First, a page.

By Gatonye Gathura
The selling and consumption of deliberately adulterated foods, experts warn has reached alarming levels.
In Nairobi most of the food sold at low end out lets, new survey shows is being fried with highly poisonous oils risking the health of consumers.
The foods including fried fish, potato chips, crisps, mandazi and samosas fed on by millions of the city poor including children, food experts say are a public health hazard.
The frying oils, the study shows are deliberately overused and adulterated for more profits with no concern for consumer health.
Researchers from Jomo-Kenyatta University of Agriculture and Technology collected and tested food frying oils from low end outlets in parts of Nairobi and found most of it unfit to prepare food for human consumption.
“Our results show that most of the fresh, in-use and discarded oil samples were unfit for consumption,” said Dr Michael Wawire, a lecturer at the Department of Food Science and Technology and study co-author.
Degradation in all discarded oil samples, the study shows was way above the maximum level recommended by regulatory bodies but with evidence these were being resold for further use.
Over cooked or adulterated frying oil, Dr Wawire explained changes its chemical composition to a possible human poison.
“Degraded oils are actually toxins in nature which means that their build up in the human body can lead to health complication,” Dr Wawire told the Standard in an email.
In the study appearing in July issue of the Journal of Food Composition and Analysis Dr Wawire and colleagues, Solomon Karimi and Francis Mathooko, the latter from Machakos University, tested food frying oils from street kitchens, and lower end restaurants in Nairobi City, Juja and Githurai areas.
All in-use and discarded oil samples, the study says showed extremely high levels of degradation putting into question the safety of foods prepared with such oils.
But even this highly degraded oil, the research shows is re-sold for further food preparation or remixing with fresh oil.
The team also found much of the fresh oils, to be highly degraded indicating a widespread network of trading in used frying oils in Nairobi and its environs.
Dr Wawire alluded to the possibility of traders using transformer oil –used for cooling electricity transmission transformers – to fry food in Nairobi.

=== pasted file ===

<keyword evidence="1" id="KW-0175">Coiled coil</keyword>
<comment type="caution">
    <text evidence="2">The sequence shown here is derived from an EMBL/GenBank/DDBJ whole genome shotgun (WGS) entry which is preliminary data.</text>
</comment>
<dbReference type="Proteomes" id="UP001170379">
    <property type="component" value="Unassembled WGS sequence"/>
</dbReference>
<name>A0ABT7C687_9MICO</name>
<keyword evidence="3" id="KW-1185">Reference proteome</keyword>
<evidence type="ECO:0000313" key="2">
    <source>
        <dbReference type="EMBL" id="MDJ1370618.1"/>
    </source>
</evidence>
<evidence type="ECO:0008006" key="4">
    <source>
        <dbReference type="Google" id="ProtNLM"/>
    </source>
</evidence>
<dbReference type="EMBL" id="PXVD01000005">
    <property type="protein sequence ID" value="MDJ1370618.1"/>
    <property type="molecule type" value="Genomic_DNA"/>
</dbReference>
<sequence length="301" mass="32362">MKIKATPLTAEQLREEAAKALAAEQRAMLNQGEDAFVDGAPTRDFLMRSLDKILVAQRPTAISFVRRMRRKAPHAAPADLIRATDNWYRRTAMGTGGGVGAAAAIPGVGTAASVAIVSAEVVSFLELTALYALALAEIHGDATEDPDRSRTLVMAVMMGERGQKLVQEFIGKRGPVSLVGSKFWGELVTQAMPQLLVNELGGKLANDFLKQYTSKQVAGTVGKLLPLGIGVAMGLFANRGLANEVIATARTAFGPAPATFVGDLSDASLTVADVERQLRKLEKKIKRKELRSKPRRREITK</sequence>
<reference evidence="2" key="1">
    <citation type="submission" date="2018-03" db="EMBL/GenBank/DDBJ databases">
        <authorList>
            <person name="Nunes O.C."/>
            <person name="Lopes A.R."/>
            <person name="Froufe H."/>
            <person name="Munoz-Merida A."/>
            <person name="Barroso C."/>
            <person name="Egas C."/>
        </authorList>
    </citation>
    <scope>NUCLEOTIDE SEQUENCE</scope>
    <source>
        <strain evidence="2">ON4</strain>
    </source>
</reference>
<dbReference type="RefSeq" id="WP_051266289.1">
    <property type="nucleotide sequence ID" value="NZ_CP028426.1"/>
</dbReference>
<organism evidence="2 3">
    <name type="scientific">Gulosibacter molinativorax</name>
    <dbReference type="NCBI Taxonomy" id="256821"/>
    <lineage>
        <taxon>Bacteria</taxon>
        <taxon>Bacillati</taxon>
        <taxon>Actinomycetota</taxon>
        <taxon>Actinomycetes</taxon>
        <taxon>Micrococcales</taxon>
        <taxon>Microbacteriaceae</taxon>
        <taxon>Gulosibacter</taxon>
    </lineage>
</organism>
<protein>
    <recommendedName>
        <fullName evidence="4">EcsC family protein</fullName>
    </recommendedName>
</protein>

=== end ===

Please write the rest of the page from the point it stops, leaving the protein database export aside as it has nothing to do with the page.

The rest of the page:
“Generally traders could add transformer oil to lower the smoking point of the cooking oil, and get more frying cycles. We plan to study this further,” said Dr Wawire.
But the adulteration of food is not just a Nairobi problem alone with a second report involving the ministries of agriculture and health showing the vice has been devolved even to the most unlikely counties.
For example, the report shows up to a quarter of the raw milk sold in Lamu is contaminated with either antibiotics, water, herbs or other additives dangerous to human health.
“The antibiotics detected in the milk pose a health risk to the consumers by eliciting harmful effects,” says the study.
The report appearing a fortnight ago in the World Health Organisation affiliated Pan African Medical Journal shows Lamu to have joined Nakuru, Narok, Nairobi and Kiambu counties where traded raw milk has been confirmed to be highly adulterated.
In Lamu, the authors led by George Kiage Ondieki who is with a joint laboratories programme of the ministry of health and agriculture says spiking of milk with herbal additives is also cause for worry.
However the team says adulteration, of milk with water of unknown quality, is the biggest problem though it’s spiking with chlorine, antibiotics and urea has been recorded. The milk is spiked by both farmers and vendors as well.
Interestingly, the Lamu study says farmers with at least secondary level of education were three times more likely to adulterate milk compared to those with primary level of education or no formal schooling.
Both studies blame lack of regulations, their enforcement or lenient penalties meted to offenders for the current threat to public food safety.
The Food, Drugs and Chemical Substances Act prohibits the sale of unwholesome, poisonous or adulterated food with offenders facing either a fine of Sh500, 000, two year in jail or both. Repeat offenders face either a fine of Sh700, 000, five years in jail or both.